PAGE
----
And of course, there is the fear of societal judgement, by friends and family - all too often these kinds of life altering decisions result in the loss of friends and family. One of the things that others have said to me, is of course, the classic "If they can't accept you as you are and love you no matter what, then they weren't your friend, anyway." There is a bitter measure of truth in this. But there is also something missing in that statement too. We are all interconnected in our web of relationships and big changes cause growing pains on both sides. I have written here many times of my strained relationship with my father, 84 years of age, who simply cannot ever accept me being gay or transgendered. It doesn't mean he doesn't love me, or that he should be callously dismissed as not being a worthy parent or friend. It does mean that I have to think about where he comes from, his back ground, his era growing up, his paradigms and how the world that was then, formed and shaped him. That I have to realize that he is what he is, and that any ability to shift and change that radically in his thinking is truly beyond him, because of who and what he is. And my coming Out to him as either gay or transgender, would tear his world apart. My being gay identified is something that he and I can just barely manage in the most all out case of "Don't Ask, Don't Tell" you've ever seen. He ain't gonna ask, and I ain't gonna tell. And we go on loving each other. Love is not the problem. Or, perhaps the problem is that in his aging and his growing fears and cantankerousness as a man in the end of his life, his love is deep and profound...and conditional. He never has been capable of "unconditional love". Only the profoundly good boundaries and caution we have always maintained of our differences have carried us this far.
But as a transitioned FtM???? Dad would be face to face with changes in me that no amount of "Don't Ask, Don't Tell" could ever cover. Testosterone produces profound changes - my face structure will shift subtly, my voice will drop permanently to a male register, I will more then likely grow a beard, I will put on muscle, "top surgery" will configure my chest and upper body structure to masculine...in short, he would be irrevocably faced with the fact that his "daughter" is actually his son. And the fifty years of relationship that I have built with him give me no hope that he has the ability, the mental flexibility to make that shift. He's just not wired for it. Terrifying? You bet! Terrifying enough, that in initially realizing that I am a transgendered man, that my first reaction would be "There's just no way I could ever transition."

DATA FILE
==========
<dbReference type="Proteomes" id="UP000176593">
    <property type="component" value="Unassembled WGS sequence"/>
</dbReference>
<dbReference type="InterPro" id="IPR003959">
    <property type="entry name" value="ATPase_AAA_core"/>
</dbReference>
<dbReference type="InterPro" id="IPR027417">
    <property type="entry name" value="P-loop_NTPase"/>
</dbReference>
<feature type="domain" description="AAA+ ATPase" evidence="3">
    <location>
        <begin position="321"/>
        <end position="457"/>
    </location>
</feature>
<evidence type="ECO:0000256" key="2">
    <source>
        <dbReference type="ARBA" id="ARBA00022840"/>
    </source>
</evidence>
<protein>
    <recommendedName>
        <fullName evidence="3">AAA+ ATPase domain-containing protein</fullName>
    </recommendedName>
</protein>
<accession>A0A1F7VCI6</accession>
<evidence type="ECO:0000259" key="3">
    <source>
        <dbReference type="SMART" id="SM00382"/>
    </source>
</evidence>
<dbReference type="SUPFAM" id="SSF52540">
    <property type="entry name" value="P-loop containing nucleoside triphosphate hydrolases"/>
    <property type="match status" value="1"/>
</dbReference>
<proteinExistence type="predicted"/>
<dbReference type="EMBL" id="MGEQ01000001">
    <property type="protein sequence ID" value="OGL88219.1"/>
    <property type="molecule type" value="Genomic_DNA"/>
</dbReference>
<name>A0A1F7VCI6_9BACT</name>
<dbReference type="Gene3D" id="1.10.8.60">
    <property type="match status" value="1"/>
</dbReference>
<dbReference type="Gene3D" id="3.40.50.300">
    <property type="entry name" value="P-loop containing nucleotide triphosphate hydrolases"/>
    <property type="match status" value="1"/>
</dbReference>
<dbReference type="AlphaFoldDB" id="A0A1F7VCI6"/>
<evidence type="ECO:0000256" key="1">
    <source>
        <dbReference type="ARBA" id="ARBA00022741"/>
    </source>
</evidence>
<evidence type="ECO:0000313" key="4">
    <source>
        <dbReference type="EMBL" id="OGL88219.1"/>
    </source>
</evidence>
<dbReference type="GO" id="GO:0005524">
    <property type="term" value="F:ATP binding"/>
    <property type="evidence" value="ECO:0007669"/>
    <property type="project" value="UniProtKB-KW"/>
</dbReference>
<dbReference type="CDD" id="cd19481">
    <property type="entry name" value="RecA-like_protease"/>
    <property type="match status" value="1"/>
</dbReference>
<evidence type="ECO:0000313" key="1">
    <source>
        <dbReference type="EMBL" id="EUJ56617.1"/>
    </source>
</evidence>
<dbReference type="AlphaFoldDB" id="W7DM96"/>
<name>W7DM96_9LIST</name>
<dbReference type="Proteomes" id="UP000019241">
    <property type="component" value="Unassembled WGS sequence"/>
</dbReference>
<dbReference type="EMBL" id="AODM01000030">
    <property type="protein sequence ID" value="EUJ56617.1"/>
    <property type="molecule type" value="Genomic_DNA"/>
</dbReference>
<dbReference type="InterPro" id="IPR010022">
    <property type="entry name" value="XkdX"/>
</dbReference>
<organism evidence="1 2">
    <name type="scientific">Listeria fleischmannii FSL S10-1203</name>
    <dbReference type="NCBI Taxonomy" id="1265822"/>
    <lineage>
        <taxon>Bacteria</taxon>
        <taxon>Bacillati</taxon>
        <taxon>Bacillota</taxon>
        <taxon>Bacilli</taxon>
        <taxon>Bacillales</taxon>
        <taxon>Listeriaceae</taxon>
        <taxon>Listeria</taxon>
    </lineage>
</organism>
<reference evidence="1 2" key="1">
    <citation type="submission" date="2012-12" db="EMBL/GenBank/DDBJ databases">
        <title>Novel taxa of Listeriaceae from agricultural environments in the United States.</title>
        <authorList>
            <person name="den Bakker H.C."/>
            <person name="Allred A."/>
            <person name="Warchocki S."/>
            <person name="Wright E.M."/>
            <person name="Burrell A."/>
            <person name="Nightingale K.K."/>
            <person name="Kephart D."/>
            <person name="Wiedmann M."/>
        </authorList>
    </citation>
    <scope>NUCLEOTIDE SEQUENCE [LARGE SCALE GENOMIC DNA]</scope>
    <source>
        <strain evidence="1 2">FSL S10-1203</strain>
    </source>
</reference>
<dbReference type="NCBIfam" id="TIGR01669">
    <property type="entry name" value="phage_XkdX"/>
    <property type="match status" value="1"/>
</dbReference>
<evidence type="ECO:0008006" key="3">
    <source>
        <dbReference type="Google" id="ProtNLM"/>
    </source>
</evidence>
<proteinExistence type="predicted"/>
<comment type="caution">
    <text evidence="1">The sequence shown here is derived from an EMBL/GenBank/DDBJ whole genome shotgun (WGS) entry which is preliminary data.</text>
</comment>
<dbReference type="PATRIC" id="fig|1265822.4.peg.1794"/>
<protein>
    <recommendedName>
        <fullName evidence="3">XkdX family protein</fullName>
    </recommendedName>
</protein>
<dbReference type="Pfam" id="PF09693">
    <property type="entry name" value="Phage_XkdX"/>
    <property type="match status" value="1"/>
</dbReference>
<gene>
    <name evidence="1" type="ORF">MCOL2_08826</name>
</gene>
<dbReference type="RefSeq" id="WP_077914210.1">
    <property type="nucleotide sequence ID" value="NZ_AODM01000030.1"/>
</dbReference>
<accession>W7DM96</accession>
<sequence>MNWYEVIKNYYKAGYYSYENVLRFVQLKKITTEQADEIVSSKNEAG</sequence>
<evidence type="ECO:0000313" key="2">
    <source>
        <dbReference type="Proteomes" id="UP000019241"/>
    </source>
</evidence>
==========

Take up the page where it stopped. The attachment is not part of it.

The final point of hesitation, that made me go, "Transitioning is not my path" is the fear of some of those above mentioned changes. Testosterone changes more than the outside physical appearance. It changes everything - mood shifts, how one processes emotion, how one thinks. I'm still wrestling that one. Would I still be "me" when it is over? What would that metaphysical place of "I" be, afterwards. Would I still be who and what I am now - and make no mistake, as much as I hate this body I'm in, there are parts of me I value profoundly, and fear and wonder how they would change, on this journey. That, I am still wrestling with, make no mistake. I'll have to get back to you on that one!
So...what has shifted or changed, that in a matter of a few years, I have moved from "never going to transition" to "yes, I will eventually transition". I don't know if its a case of I've "changed", I think its more of a case of that pressure that I have always carried within me of not being right, of not being who and what I am suppose to be having now found its definition, its voice, its narrative, its self awareness and understanding. And its like once that door is opened, there is no going back.
I mention in that first post back then that I avoid mirrors like the plague, especially full mirrors that force me to look and see the female body that I wear. Its more than that - FAR more then that, I just couldn't even begin to find the words for the complexity of it, for the full experience of it. If I don't think about it, my body persists in "feeling" male. Its like I walk within a ghostly form of a man, that the aspects of being female jar and grate on daily. I have good days and bad days. My menstrual cycle and recurring period are consistently among the bad days - really bad days. I loathe and hate my body with a passion during those weeks, furious with the constant obnoxious reminder that my body persists in being female - what an odd way to put it, I suppose. Maybe time will give me better words as I work this out.
I despise my breasts, and dress to conceal and minimize them as much as possible. Binding them is the next step for a more complete presentation of being male and is something that so far I have grimly resisted - and Dreamweaver agrees with me on this. Because it feels like once I take that step and start binding, the uncontrollable avalanche will start - and once started, it will not be turned aside, and I'm not there yet. Showering is a nightmare. I'm a very clean person - I hate being dirty. But I also despise the utter forced, inescapable intimacy of being confronted with my naked female body when I shower. It totally blows any ability to see or feel anything but the agonizing dichotomy of being a man, and still having to touch and clean and totally, bitterly, unwillingly acknowledge that the form and shape I wear are wrong!